Detroit’s three automakers are shutting down for the Christmas and New Year holidays as the threat of the COVID-19 pandemic continues to hover over the industry.
The shutdowns begin Dec. 24. Assembly plants will resume operations Jan. 4, according to the terms of contracts General Motors, Ford and Fiat Chrysler Automobiles signed with the UAW in the fall of 2019.
The pandemic forced GM, Ford, FCA and automakers including Tesla, Toyota, Nissan, Honda, BMW, Volkswagen and Mercedes-Benz to close for extended periods beginning in March. Manufacturers have been struggling to boost dealer inventories depleted by the shutdowns.
Meanwhile, the federal Centers for Disease Control, with recommendations from the U.S. Department of Homeland Security, is saying “factory workers” such as those in the auto industry are “essential” for economic reasons and should be given priority in obtaining vaccines developed to check the spread of COVID-19.
Factory workers are part of the second large cohort of U.S. citizens expected to get the vaccine after it is distributed to health care workers and nursing home residents.
Spokespersons for manufacturers such as GM, Ford and FCA are saying the automakers do not plan to mandate the vaccines even in factories where they have implemented safety and screening protocols (below) and made protective equipment such as face masks and face shields available. The companies also have limited access to cafeterias and installed plastic dividers between workstations where employees are near one another.
UAW President Rory Gamble says he is encouraging union members to get vaccinated.
“UAW members, like all Americans, come from varied backgrounds. I believe it is important for as many members as possible to be vaccinated,” he says. “And I will do my part, including publicly being vaccinated, to allay concerns about the vaccination.
“That said, just like the policy over flu shots, there will be some that, (because of) religious beliefs or medical history or personal beliefs, will have concerns about being vaccinated and so I do not believe it should be mandatory,” Gamble says.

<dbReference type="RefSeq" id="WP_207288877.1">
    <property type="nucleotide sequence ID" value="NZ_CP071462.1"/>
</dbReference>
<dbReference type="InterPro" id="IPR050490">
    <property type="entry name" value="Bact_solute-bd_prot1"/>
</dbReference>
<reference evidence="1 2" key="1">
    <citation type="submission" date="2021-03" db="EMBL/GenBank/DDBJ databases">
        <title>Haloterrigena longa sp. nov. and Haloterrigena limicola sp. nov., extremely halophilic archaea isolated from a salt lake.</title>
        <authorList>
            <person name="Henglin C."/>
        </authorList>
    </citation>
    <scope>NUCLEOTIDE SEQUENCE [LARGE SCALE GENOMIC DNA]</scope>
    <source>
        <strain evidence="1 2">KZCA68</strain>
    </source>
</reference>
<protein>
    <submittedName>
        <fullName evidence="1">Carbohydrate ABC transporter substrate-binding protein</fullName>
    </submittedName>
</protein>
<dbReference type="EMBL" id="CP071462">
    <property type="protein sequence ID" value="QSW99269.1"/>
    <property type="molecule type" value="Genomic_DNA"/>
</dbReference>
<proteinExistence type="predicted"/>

“But I would also caution that until immunity takes hold, I believe we will continue to need to practice COVID protocols and wear PPE equipment at the workplace and outside of the workplace throughout 2021,” he says.
The automakers have been making their own face masks and other protective equipment since the start of the pandemic and while they have donated large amounts of PPE to hospitals and other institutions, they also are using it to protect their own employees. “I believe we’re going to be making PPE for the foreseeable future,” says UAW communications director Brian Rothenberg.
Each of the automakers reports employees have died from COVID-19 but emphasize none of the employees contracted the virus while at work.
“FCA was saddened to learn of the recent deaths of two employees from our Warren Truck Assembly Plant and one employee from our Sterling Heights Assembly Plant. Based on our aggressive contact tracing protocols, we believe that these positive cases did not come from exposure inside the plants,” FCA says in a statement.
“As COVID-19 cases and deaths continue to rise across the country, no community, business or industry is immune to the impact of this virus. Like other companies, FCA is seeing this reflected in our workforce as well. We continue to enforce our comprehensive, multilayered program of health and safety measures that was put in place to protect our employees,” the statement says.
Ford and GM also say they continue working to protect employees in their plants and will do what they can to expedite distribution of the vaccine.
“Government agencies and health officials are planning vaccine distribution at the state and local levels. GM is in contact with those agencies and will communicate with employees as we get more information on distribution,” GM spokesman David Caldwell says.
“We are exploring how best to provide a vaccination program to our employees, which will vary among our global locations. To support this effort, we have ordered a dozen ultra-cold freezers to ensure proper storage for those vaccines that require it,” says Ford spokeswoman Hannah Jolly.